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Westie puppies rule the world

Westie puppies rule the world

Ten months ago, my Mum, Cooper and I found ourselves in a sleepy suburb outside of Brisbane, surrounded by a squeaking pack of tiny Westie puppies. It was a far cry from where we expected to be in December 2020. I for one fully intended to be at a nice crisp German Christmas market, sipping on mulled wine and impulse buying sparkly decorations that I had nowhere to display.

But, surrounded by these white creatures that more so resembled tiny polar bears than Westie puppies with their eyes barely open wasn’t entirely bad either.

 

For the love of dog

One look at all of our past content here and on YouTube, and you’ll spot a mile off that Cooper and I are “dog people”. Not part time or casual dog people. Oh no. We are those all-in-totally-obsessed-heart-eyed weirdos who quite literally would follow a wagging tail along the road, through a shopping mall, down a commuter platform and onto a train if it meant we could have just one pat.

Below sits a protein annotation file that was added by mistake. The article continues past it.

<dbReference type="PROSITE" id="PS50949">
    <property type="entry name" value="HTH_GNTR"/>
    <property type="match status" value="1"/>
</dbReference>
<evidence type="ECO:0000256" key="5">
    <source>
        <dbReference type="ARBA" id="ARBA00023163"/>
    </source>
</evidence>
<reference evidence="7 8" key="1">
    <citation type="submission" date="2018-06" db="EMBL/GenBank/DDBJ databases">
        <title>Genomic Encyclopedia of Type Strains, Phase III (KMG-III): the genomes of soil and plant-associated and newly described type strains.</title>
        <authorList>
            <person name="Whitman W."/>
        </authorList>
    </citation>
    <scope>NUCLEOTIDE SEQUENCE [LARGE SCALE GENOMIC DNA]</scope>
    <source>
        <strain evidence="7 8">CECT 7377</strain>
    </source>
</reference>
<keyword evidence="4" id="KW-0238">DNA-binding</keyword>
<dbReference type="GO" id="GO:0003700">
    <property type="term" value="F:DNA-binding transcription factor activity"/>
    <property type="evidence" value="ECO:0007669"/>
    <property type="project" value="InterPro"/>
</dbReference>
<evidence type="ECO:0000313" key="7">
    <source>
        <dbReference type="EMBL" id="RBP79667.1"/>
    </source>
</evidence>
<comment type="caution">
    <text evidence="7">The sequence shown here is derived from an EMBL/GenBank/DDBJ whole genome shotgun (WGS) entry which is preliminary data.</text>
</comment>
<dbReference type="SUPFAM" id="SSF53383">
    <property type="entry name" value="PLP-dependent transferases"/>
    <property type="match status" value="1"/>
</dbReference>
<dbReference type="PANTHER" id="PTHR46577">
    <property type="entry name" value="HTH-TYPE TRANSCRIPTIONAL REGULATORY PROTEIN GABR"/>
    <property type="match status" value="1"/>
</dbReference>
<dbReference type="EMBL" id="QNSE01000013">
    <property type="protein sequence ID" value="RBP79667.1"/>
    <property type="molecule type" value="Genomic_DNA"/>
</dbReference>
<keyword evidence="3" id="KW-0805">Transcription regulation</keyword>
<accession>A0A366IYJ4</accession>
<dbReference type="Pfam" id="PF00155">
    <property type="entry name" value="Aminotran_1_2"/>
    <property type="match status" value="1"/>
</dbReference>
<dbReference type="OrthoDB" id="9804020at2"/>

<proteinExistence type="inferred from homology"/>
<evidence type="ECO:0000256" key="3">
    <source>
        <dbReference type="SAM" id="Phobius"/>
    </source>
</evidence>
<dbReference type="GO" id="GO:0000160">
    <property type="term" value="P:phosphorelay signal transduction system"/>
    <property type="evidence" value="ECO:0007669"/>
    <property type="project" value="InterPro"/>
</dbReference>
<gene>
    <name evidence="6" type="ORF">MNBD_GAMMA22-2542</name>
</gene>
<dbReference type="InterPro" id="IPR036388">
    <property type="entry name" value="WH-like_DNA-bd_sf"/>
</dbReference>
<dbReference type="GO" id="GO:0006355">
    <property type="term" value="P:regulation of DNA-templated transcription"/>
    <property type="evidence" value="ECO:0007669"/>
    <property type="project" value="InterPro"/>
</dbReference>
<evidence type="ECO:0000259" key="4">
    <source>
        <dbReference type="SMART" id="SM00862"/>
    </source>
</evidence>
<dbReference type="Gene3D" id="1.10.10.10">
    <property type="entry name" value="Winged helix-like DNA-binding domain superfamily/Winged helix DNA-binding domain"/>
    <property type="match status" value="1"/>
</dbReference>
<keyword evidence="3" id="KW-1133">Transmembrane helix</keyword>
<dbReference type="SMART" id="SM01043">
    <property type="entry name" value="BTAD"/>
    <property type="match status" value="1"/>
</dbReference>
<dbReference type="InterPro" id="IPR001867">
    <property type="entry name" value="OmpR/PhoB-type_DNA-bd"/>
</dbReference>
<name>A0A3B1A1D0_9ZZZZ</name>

If that sounds insane to you, maybe you better go find another post to read 😛

As long as Cooper and I have known each other, we have loved dogs. In fact, I recall the first time I thought Cooper (my co-worker at the time) was “sweet” was when he stooped down to kiss one of our mutual friends’ dogs on the head when he met it.

“That’s so sweet,” I thought…and looked at him kinda differently after that.

Jumping forward a few years, we had two blue cattle dogs in our lives. One, Stephanie, my beloved childhood pet who moved with me to a small rural town in NSW where Cooper ended up befriending her and giving her a roaring good time in her twilight years.

 

 

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A post shared by Sarah Blinco (@sarahblinco)